Better Angels Ascribe To Notion That Civility And Politics Can Coexist

Jan 12, 2019
Originally published on January 15, 2019 8:26 am

The idea of civility in politics has become almost a quaint idea in some circles. A nonpartisan group called Better Angels is advancing the notion that we can talk about our differences - respectfully. They'll be getting an equal number of Republicans and Democrats together tonight.

The idea originally stems from Abraham Lincoln’s First Inaugural Address in 1861, with the nation on the brink of Civil War, he appealed to the “better angels of our nature.” 

"In our dangerously divided nation, we all need to be touched by something “better” within us and within the country we share," according to their website.

WUSF's Steve Newborn talks with one of their moderators, Jon Wolfe. He says this nationwide program was started to let others hear your viewpoint, without tempers flaring.

"There is a basic human need that we all have, which is to be acknowledged, to be validated and respected," Wolfe said. "The U.S. Constitution was based on compromise. We are red and blue together and every shade in between. So our goal is to help people realize the power is in your hands to promote civility and to strengthen our democracy, rather than contribute to an attitude of, oh, because you're this color, I can't talk to you, or all people of this color politically think and feel this way.

"Which is not true, because there are lots of variations that come out in our workshops.  Where people might realize that this person might be fiscally conservative, yet socially progressive - or vice versa," he said. "If we can hate people simply because of the way they voted, it's kind of like hating somebody simply because of their religion or the color of their skin."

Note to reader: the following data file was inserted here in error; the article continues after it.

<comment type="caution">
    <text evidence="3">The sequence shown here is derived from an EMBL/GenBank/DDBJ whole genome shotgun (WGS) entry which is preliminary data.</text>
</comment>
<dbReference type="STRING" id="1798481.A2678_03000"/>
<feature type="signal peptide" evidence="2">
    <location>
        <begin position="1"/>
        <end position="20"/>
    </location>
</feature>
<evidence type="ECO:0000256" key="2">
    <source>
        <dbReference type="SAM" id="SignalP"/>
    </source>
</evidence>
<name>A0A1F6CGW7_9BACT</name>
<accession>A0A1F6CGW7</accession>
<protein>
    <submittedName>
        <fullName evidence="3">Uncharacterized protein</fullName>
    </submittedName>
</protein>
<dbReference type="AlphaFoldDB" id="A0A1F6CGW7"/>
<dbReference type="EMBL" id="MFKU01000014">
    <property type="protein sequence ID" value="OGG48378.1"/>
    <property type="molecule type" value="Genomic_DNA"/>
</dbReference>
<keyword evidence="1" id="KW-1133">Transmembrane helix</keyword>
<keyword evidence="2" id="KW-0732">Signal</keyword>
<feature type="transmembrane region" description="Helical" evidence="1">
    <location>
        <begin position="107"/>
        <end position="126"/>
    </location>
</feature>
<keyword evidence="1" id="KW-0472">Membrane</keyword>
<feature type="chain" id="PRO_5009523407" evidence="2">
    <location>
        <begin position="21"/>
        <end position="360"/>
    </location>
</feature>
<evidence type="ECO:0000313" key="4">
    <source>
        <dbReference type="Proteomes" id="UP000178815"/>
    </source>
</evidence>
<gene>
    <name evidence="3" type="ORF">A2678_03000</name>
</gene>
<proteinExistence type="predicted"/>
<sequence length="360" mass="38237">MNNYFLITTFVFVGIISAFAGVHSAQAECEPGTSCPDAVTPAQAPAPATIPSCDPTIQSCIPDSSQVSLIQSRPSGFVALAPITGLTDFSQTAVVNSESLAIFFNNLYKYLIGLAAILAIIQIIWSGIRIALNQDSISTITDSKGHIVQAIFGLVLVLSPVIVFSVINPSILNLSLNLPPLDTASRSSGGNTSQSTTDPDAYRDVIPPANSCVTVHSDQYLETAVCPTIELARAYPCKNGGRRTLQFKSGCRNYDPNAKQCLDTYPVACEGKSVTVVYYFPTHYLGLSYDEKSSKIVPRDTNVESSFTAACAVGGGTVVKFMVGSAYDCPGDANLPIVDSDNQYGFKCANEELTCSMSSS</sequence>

Their Red/Blue Workshops bring together five to seven Republican or conservative-leaning citizens and five to seven Democratic or liberal-leaning citizens for a day of structured conversations. According to their web site, here’s what participants or spectators can expect to get out of a workshop:

  • Better understand the experiences and beliefs of those on the other side of the political divide;
  • Find areas of commonality in addition to differences;
  • Learn something that might be helpful to you and to others in your community and the nation.

Anyone interested in attending can contact Diego Villa at dfvilla59@gmail.com, or at (813) 453-6032.

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